Short sales are just one part of a trio of distressed real estate options available to homebuyers in today's real estate market. Their reduced asking price makes them an attractive option, but the long and convoluted sale process has caused many short sale properties to remain on the market unsold.
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New legislation regarding short sales is working its way through Congress, and if it becomes law, it could have a truly positive impact on the real estate market. The bill, officially known as the Prompt Decision for Qualification of Short Sale Act of 2011, would shorten the amount of time mortgage lenders have to approve or deny a short sale request, says attorney Matthew Alegi, Chair of the Residential Real Estate Practice Group at Shulman, Rogers, Gandal, Pordy & Ecker, P.A., in Potomac, Md.
Reducing the wait
Under the new law, the deadline for lenders would be 45 days from the time the request is made, he says. "If they don't respond within the 45 days, they are deemed to have accepted that request," he says.
The bill could significantly improve the real estate market in the near future by allowing struggling homeowners to sell more quickly while increasing home sales overall. "The goal is to help consumers, borrowers and ultimately taxpayers by speeding up the short sale process," he says.
According to Alegi, short sale requests can often go unanswered for six months or more. "By then, the buyer could have moved on," he says. "A 45-day notification period would be a significant improvement."
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Issues remain, questions still unanswered
However, there are several issues with the bill that still need to be addressed, Alegi says. For instance, it's not entirely clear that everyone will agree on when a borrower's information package is officially "received," he says.
One of the reasons short sales take a long time before any decision is made--positive or negative--is the loan servicer often doesn't receive the complete application file in a timely manner, says Steven Bocca, a senior mortgage consultant with Element Funding in Atlanta, Ga.
The requirements for a short sale request can be time-consuming, he says. As a borrower, you often have to provide detailed income information, such as past tax returns, W-2s and bank statements, he says.
In addition, you likely have to provide proof that a short sale is necessary. "A lender may require you to show that you are behind on your home loan payments, prove you have to relocate for work, or prove through an independent appraisal that your home is a certain percentage below what you owe on it," says Bocca.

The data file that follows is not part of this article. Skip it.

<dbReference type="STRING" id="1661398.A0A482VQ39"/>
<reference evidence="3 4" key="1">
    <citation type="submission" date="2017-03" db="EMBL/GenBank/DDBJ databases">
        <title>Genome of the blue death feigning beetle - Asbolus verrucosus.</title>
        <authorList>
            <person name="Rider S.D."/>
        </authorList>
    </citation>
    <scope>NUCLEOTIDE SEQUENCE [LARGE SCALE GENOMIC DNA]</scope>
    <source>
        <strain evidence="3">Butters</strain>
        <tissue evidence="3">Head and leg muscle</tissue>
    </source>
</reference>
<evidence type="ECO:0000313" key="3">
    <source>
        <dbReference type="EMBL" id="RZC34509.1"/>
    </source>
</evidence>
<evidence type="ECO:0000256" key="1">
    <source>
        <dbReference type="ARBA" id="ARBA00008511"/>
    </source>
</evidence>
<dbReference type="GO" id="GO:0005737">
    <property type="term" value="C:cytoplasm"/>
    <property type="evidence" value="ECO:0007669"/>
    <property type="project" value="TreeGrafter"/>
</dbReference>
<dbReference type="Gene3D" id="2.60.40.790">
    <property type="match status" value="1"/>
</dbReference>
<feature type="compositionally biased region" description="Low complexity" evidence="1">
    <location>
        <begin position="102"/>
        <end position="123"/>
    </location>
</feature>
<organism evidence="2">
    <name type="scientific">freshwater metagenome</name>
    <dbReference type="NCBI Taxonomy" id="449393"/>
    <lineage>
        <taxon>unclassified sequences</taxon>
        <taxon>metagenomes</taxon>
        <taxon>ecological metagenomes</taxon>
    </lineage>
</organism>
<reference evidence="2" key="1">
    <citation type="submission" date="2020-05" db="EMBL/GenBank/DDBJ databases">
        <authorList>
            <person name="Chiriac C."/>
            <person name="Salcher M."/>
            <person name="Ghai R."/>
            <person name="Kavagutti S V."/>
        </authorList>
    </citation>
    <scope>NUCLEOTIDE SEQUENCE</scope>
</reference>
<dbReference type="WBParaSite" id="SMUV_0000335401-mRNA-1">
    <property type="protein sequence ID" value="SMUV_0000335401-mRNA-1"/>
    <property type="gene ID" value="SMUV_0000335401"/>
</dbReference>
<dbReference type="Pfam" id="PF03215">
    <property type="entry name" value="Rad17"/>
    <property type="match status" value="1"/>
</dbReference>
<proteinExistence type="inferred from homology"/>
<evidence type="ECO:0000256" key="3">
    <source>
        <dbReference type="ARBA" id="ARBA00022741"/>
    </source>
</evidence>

Another potential issue with the legislation is the company which services the home loan (and would receive the request) may not have the ultimate authority to approve a short sale, says Alegi.
Many mortgage loans are private-label products, which are backed by private investors, he says. The true decision maker may be a trustee who has a responsibility to investors, he says. It would be difficult for them to get quick approval for a short sale that would only earn investors pennies on the dollar, he says.
As a result of these potential issues, experts say it's possible that if the law passes, mortgage lenders could respond to short sale requests with "knee-jerk" denials, just so they can say that they are in compliance with the Short Sale Act, Bocca says.
But eventually, lenders would have to find a way to make sure they're in compliance with the spirit of the law, he says. "Banks will be cautious not to miss any steps and open themselves up to litigation," says Bocca. This means reviewing applications carefully and setting up internal procedures to help them make decisions faster, he says.
Revitalizing the market
If these issues can be resolved, there's a decent chance the bill could pass, Bocca says. However, the first few months could prove difficult for the market. "There may be a sudden spike in the number of short sales on the market, which would add more housing supply to the marketplace and depress current home values," he says.
But the long-term view is more positive, Mortgage lenders would be motivated to make faster short sale decisions, which could spur more stable, long-term activity in the market. "This would ultimately allow homeowners to be in a better position to sell their homes and move on with their lives," Bocca says.
The original article can be found at HSH.com:
Say goodbye to the slow short sale process